1 South africa 's Education crisis : The quality of Education in South africa 1994-2011. Nicholas Spaull Report Commissioned by CDE. October 2013. BOARD: L Dippenaar (chairman), A Bernstein (executive director), A Ball, N Behrens, E Bradley, C Coovadia, B Figaji, M Le Roux, S. Maseko, I Mkhabela, M Msimang, W Nkuhlu, S Pityana, S Ridley, A Sangqu, E van As INTERNATIONAL ASSOCIATE Prof P Berger 5 Eton Road, Parktown 2193, Johannesburg, South africa PO Box 1936, Johannesburg 2000. Telephone: +27 (0)11 482-5140 Fax: +27 (0)11 482-5089 Reg No: 026-485-NPO. Contents Executive Summary .. 3. Introduction .. 10. Background .. 10. Local studies of educational achievement .. 13. International comparisons of educational achievement .. 16. Teacher content knowledge .. 24. National Senior Certificate performance: retention and subject-choice.
2 31. Inequality of educational opportunity .. 35. Insurmountable learning 39. Transitions from school to work and tertiary institutions .. 45. Policy 53. Conclusion .. 57. References .. 61. 2. Executive Summary The aim of this report is to provide an empirical overview of the quality of Education in South africa since the transition to democracy and, in doing so, comment on the state of the country's Education system. It will become increasingly clear that the weight of evidence supports the conclusion that there is an on-going crisis in South African Education , and that the current system is failing the majority of South africa 's youth. By using a variety of independently conducted assessments of pupil achievement the report shows that with the exception of a wealthy minority most South African pupils cannot read, write and compute at grade-appropriate levels, with large proportions being functionally illiterate and innumerate.
3 As far as educational outcomes, South africa has the worst Education system of all middle-income countries that participate in cross-national assessments of educational achievement. What is more, we perform worse than many low-income African countries. The annually-reported statistics from the National Senior Certificate (NSC) exam in Grade 12 are particularly misleading since they do not take into account those pupils who never make it to Grade 12. Of 100 pupils that start school, only 50 will make it to Grade 12, 40 will pass, and only 12 will qualify for university. Those 18-24-year-olds who do not acquire some form of post-secondary Education are at a distinct economic disadvantage and not only struggle to find full-time employment, but also have one of the highest probabilities of being unemployed for sustained periods of time, if not permanently.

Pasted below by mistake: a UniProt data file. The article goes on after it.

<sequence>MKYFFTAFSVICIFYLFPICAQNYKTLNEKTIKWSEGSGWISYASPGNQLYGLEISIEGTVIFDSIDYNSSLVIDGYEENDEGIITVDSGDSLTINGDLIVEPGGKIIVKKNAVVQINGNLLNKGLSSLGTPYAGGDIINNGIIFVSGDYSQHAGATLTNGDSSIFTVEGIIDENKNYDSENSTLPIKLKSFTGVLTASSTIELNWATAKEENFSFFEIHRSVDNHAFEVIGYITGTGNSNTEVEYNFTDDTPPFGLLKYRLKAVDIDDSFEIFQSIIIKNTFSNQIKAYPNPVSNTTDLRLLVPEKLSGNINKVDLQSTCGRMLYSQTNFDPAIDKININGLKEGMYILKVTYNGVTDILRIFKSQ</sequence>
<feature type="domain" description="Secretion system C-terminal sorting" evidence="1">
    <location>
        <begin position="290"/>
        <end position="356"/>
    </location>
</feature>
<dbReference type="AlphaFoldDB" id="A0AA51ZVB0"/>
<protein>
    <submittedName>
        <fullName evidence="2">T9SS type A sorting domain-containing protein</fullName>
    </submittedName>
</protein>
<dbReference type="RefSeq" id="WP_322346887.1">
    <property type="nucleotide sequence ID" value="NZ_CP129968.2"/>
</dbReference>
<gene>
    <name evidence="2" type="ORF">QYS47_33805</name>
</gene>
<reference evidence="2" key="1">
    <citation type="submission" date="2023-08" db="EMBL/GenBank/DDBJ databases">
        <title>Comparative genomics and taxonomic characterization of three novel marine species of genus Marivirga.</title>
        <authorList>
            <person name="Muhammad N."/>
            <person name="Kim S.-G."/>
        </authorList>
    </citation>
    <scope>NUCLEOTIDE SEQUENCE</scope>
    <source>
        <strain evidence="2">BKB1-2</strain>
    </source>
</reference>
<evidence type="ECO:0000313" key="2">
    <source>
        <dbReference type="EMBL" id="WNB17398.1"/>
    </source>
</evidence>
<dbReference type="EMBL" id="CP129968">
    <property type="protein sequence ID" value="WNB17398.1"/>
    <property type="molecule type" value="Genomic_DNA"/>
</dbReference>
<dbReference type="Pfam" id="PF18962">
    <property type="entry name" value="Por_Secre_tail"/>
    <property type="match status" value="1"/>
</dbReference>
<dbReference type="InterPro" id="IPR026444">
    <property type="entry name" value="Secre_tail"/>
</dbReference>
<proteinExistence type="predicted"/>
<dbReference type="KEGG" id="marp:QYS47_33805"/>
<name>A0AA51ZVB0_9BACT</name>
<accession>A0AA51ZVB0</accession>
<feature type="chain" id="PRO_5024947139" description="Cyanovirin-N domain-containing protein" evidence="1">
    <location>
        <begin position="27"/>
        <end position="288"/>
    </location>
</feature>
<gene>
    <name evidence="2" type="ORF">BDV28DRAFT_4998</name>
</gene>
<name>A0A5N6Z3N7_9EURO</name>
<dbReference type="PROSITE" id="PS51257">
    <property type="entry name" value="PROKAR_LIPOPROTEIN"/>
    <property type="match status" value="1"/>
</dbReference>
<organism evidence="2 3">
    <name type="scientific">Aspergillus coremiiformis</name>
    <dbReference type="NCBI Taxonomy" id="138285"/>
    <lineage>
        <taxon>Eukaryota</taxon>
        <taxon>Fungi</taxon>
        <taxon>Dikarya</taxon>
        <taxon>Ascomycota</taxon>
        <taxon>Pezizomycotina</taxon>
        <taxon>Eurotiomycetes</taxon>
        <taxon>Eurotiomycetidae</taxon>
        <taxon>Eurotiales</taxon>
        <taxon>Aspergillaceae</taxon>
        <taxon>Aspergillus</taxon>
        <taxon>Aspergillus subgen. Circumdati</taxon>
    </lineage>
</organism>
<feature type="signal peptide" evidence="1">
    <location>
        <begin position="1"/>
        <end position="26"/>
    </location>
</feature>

4 While there have been some recent improvements in pupil outcomes, as well as some important policy innovations, the picture that emerges time and again is both dire and consistent: however one chooses to measure learner performance, and at whichever grade one chooses to test, the vast majority of South African pupils are significantly below where they should be in terms of the curriculum, and more generally, have not reached a host of normal numeracy and literacy milestones. As it stands, the South African Education system is grossly inefficient, severely underperforming and egregiously unfair. South africa 's performance on local and international studies of educational achievement South africa currently participates in a number of local and international tests of educational achievement. The recently implemented Annual National Assessments (ANAs), which are annual, nationally-standardised tests of achievement for Grade One to Six and Nine, are one of the most important policy developments in the last 10 years.
5 In principle they provide some standardised indication of learning at the primary grades allowing for the early identification and remediation of learning deficits. They were implemented for the first time in February 2011, with the most recent round being conducted in September 2012. Although the tests are marked and invigilated by teachers themselves, the 2011 ANAs were externally verified by the HSRC who re-marked a sample of scripts from Grades Three and Six. The 2012 ANAs were not externally verified, but the Department of Basic Education did undertake some form of internal moderation. While the 2011 tests, in agreement with most other available evidence, showed that the vast majority of pupils in South africa are seriously underperforming relative to the curriculum, the 2012 ANAs showed impossibly large increases for the Foundation Phase (a year-on-year increase of 49 per cent in the case of Grade Three literacy) and have subsequently come under considerable critique by academics across the country.